Back to School #48: Scent of a Woman (dir by Martin Brest)


scent_of_a_woman_1992_685x385

Along with my current series of 80 Back to School reviews (48 down, 32 to go!), another one of my long time goals has been to watch and review every single film to ever be nominated for the best picture.  So, imagine how happy I was to discover that by watching the 1992 film Scent of a Woman, I could make progress towards completing two goals at once!  Not only was Scent of A Woman nominated for best picture of the year (losing to Unforgiven) but it also features a major subplot about life and discipline at an exclusive New England prep school!  Even better, it’s been showing up on Showtime fairly regularly for the past month or so.

“Wow,” I thought as my boyfriend and I sat down to watch this movie, “could life get any easier?  Or better?”

And then we watched the film.

You know how occasionally you watch a film just because you’ve heard that it was nominated (or perhaps even won) an Oscar or because it has an oddly high rating over at the imdb or maybe because someone said, “Roger Ebert loved this film so, if you don’t watch and love it, that means that, by that standard of the current online film community, you really don’t love movies?”  And then you watch the movie and you’re just like, “What the Hell?”

Well, that was kind of my reaction to Scent of a Woman.

Look, the film’s not all bad.  It has a few good performances.  It looks great.  It’s certainly better than Gigli, the film that director Martin Brest is perhaps best remembered for.  It features a great scene where Al Pacino (playing a blind man) dances the tango with a woman that he’s just met.  (Then again, I have a notorious weakness for dance scenes…)  It’s not so much that the film is bad as much as it’s just that the movie itself is not particularly good.

Charlie Simms (Chris O’Donnell) is a scholarship student at an exclusive prep school in Massachusetts.  Much like Brendan Fraser in School Ties, 1992’s other prep school melodrama, Charlie is a poor kid attending the school on a scholarship.  While his rich friends prepare to go home for the Thanksgiving weekend, Charlie knows that there’s no way that he can afford to fly back to Oregon.  In order to raise the money so that he can at least go back home for Christmas (how poor is this kid’s family!?), Charlie gets a temporary job for the weekend.  His job?  To look after Lt. Col. Frank Slade (Al Pacino), who is blind and yells a lot.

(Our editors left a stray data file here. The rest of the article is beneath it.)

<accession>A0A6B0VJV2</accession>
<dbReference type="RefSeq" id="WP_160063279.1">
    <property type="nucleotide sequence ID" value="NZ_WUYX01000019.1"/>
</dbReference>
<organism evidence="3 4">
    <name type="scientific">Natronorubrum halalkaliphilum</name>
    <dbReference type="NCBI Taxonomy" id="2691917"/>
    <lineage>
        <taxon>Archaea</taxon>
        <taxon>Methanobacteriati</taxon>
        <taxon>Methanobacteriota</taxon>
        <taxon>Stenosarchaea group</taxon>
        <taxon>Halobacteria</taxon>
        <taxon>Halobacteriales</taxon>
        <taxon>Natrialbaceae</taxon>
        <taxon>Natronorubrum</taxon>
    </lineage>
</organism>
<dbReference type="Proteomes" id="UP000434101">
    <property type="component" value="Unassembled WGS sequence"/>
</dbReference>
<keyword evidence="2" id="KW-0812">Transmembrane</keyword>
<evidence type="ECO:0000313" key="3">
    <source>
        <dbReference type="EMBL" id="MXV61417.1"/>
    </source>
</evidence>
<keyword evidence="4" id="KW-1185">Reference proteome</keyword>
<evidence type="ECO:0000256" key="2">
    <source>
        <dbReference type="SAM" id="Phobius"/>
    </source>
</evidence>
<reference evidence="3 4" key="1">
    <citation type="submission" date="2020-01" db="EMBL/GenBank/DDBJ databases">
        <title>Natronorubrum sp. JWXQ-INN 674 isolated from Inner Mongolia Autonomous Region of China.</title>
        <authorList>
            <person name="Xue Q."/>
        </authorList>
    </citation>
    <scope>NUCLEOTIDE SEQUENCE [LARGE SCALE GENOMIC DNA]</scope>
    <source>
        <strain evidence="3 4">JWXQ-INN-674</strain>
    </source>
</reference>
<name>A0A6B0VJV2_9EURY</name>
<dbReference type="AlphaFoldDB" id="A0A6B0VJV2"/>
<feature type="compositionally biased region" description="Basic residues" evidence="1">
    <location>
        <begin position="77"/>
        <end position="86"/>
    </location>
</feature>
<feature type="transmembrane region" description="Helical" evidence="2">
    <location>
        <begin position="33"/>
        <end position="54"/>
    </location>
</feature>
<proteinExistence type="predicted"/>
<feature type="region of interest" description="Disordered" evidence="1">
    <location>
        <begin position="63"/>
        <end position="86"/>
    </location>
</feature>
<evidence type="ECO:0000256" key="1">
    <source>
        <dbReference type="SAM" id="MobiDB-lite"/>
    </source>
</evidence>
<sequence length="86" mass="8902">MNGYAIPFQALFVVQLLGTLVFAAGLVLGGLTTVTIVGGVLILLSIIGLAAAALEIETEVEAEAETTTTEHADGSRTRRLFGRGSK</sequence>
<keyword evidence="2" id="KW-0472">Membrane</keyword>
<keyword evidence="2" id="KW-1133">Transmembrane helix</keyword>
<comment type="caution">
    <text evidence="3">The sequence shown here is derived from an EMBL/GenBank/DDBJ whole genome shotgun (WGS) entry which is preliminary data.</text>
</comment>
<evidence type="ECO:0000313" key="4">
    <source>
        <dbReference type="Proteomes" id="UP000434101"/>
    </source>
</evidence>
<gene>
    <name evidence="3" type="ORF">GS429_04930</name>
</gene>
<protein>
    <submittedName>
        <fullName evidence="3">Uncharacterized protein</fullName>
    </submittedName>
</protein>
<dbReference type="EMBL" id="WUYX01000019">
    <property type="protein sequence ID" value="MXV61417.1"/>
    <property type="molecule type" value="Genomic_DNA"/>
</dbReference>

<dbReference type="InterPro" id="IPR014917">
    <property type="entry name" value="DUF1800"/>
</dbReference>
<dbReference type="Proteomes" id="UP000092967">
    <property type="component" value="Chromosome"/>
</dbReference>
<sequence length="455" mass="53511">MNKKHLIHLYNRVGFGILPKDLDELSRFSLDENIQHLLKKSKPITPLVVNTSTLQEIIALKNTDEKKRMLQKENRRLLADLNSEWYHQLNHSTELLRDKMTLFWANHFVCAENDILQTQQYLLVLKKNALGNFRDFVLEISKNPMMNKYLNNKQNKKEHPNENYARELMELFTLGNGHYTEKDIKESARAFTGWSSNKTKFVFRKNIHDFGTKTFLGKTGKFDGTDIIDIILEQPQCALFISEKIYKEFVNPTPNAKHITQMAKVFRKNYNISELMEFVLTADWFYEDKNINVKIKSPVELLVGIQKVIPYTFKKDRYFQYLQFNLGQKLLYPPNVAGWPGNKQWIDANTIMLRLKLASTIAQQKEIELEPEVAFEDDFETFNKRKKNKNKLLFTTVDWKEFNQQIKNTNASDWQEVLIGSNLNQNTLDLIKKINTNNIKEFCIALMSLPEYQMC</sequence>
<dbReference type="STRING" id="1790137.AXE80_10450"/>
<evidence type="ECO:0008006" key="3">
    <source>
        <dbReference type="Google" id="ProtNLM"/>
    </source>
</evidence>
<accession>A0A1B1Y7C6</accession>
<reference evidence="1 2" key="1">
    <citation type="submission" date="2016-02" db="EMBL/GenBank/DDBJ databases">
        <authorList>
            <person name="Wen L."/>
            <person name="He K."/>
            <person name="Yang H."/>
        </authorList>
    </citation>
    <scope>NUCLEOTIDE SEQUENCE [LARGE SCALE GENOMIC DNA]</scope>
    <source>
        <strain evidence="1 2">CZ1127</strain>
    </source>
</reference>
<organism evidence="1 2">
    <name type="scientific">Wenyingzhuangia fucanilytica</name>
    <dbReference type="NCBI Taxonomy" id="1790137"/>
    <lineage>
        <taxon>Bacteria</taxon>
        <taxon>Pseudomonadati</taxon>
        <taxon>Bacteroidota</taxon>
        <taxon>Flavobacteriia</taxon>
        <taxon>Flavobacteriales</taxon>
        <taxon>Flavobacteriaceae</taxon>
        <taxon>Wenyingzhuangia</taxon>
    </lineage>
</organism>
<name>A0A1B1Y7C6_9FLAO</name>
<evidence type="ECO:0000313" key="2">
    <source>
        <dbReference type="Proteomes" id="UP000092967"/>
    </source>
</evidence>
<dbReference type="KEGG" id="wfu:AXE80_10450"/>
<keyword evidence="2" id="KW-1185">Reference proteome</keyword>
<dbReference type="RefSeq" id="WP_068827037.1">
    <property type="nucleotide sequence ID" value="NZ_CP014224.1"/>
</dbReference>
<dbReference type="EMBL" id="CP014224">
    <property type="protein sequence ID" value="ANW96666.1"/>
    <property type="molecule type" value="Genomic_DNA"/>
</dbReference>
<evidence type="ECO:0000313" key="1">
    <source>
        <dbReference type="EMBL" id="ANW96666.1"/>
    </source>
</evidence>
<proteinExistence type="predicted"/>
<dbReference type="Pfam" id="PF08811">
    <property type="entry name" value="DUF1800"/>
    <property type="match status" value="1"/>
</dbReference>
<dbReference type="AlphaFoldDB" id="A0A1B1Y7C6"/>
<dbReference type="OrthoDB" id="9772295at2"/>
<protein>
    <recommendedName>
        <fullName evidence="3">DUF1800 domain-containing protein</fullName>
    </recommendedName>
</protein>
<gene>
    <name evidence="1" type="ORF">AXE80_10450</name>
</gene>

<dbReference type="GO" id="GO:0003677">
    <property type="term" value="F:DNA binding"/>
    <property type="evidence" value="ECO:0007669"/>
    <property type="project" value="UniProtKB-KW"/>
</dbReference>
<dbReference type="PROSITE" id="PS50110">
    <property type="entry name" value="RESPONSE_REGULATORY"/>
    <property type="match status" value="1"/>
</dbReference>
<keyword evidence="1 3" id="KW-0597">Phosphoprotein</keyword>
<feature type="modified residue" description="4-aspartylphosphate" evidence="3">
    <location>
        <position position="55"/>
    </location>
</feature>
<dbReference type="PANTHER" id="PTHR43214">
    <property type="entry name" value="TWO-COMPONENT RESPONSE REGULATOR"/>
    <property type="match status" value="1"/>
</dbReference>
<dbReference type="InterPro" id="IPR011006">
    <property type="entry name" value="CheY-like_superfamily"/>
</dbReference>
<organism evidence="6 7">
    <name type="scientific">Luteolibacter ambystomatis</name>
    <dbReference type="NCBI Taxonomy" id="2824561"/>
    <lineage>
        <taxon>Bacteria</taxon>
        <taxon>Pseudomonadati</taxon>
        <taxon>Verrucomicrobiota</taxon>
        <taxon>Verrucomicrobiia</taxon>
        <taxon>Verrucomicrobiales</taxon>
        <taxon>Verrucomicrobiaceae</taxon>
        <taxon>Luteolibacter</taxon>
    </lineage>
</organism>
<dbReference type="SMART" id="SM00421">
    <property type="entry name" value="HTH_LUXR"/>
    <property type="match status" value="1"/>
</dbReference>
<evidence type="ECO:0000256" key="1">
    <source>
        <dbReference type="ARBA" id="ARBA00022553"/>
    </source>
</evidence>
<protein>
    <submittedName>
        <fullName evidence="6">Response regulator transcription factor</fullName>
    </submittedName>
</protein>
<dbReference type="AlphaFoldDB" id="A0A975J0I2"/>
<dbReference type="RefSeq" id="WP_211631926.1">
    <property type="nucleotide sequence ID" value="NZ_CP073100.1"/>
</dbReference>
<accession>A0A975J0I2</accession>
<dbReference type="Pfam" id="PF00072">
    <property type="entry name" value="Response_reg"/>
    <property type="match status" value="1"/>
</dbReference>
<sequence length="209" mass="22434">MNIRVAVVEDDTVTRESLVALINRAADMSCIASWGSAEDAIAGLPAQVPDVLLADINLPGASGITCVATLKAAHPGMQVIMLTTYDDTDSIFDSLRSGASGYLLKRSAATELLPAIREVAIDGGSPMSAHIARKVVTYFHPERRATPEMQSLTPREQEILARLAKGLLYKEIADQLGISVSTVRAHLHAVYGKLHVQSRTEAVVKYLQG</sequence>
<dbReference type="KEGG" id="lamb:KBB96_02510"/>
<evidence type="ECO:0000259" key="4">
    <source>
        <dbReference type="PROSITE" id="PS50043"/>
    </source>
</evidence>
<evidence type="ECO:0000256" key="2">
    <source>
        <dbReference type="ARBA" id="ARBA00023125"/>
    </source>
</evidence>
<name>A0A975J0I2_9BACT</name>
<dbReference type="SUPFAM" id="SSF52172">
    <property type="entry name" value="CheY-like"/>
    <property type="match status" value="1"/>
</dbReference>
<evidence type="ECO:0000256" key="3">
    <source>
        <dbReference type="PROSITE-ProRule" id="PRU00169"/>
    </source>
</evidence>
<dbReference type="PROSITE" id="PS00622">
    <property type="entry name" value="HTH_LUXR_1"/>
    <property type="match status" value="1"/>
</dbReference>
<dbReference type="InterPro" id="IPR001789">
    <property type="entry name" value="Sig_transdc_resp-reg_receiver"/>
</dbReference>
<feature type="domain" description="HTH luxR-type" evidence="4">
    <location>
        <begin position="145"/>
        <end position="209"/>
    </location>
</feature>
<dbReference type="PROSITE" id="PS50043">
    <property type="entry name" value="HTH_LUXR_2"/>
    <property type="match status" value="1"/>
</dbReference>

Anyway, as you can probably guess, Frank convinces Charlie to drive him to New York and they have all of the adventures that usually happen whenever a naive teenager spends the weekend with a suicidal blind man.  Frank bellows a lot and tells about how, through his sense of smell, he can always tell when there’s a beautiful woman nearby.  Frank also yells a lot.  Did I already mention that?  Because, seriously, he yells a lot.

Charlie has other problems than just Frank.  It seems that a rather mild prank was pulled on the headmaster (James Rebhorn) of Charlie’s school.  As a result, a bucket of paint was poured down on both the headmaster and his new car!  Now, the headmaster is looking for those responsible.  He just needs two witnesses.  He’s already gotten one student to confess.  And now, he’s blackmailing Charlie with a letter of recommendation to Harvard.  All Charlie has to do is name names and his future is set…

Will Charlie name names and sacrifice his honor just to get into a college that could assure him a great life?  Or will Frank convince Charlie that honor is the only thing that matters?  And finally, will the film end with a big hearing in front of the entire school in which the headmaster attempts to badger Charlie, just to be interrupted by a sudden appearance from bellowing Frank Slade?

Will it!?

You can probably already guess and, since we have a no spoiler policy here at the Lens, I’ll just assume that you guessed right.  (Or you could just look at the picture at the top of this review…)

The prep school subplot pretty much just adds to the film’s already excessive running time.  But it is interesting to watch because the other student — the one who names names — is played by a very young Philip Seymour Hoffman.  (Or as he’s credited here, Philip S. Hoffman.)  This was one of Hoffman’s first screen roles and he gives a memorable performance as an unlikable character.  If you were to have seen Scent of a Woman in 1992, you would not have guessed that Philip Seymour Hoffman would eventually be an Oscar winner but you would know that he was a very talented character actor.

Otherwise, Scent of a Woman is a fairly forgettable movie.  If I hadn’t known ahead of time that it was nominated for best picture, I never would have been able to guess.  I’m not enough of an expert to be able to name every good 1992 film that was not nominated to make room for Scent of a Woman but I imagine that when that year’s Oscar nominations were announced, there were quite a few people left scratching their heads.

Can you figure out which one grew up to be Philip Seymour Hoffman?

Can you figure out which one grew up to be Philip Seymour Hoffman?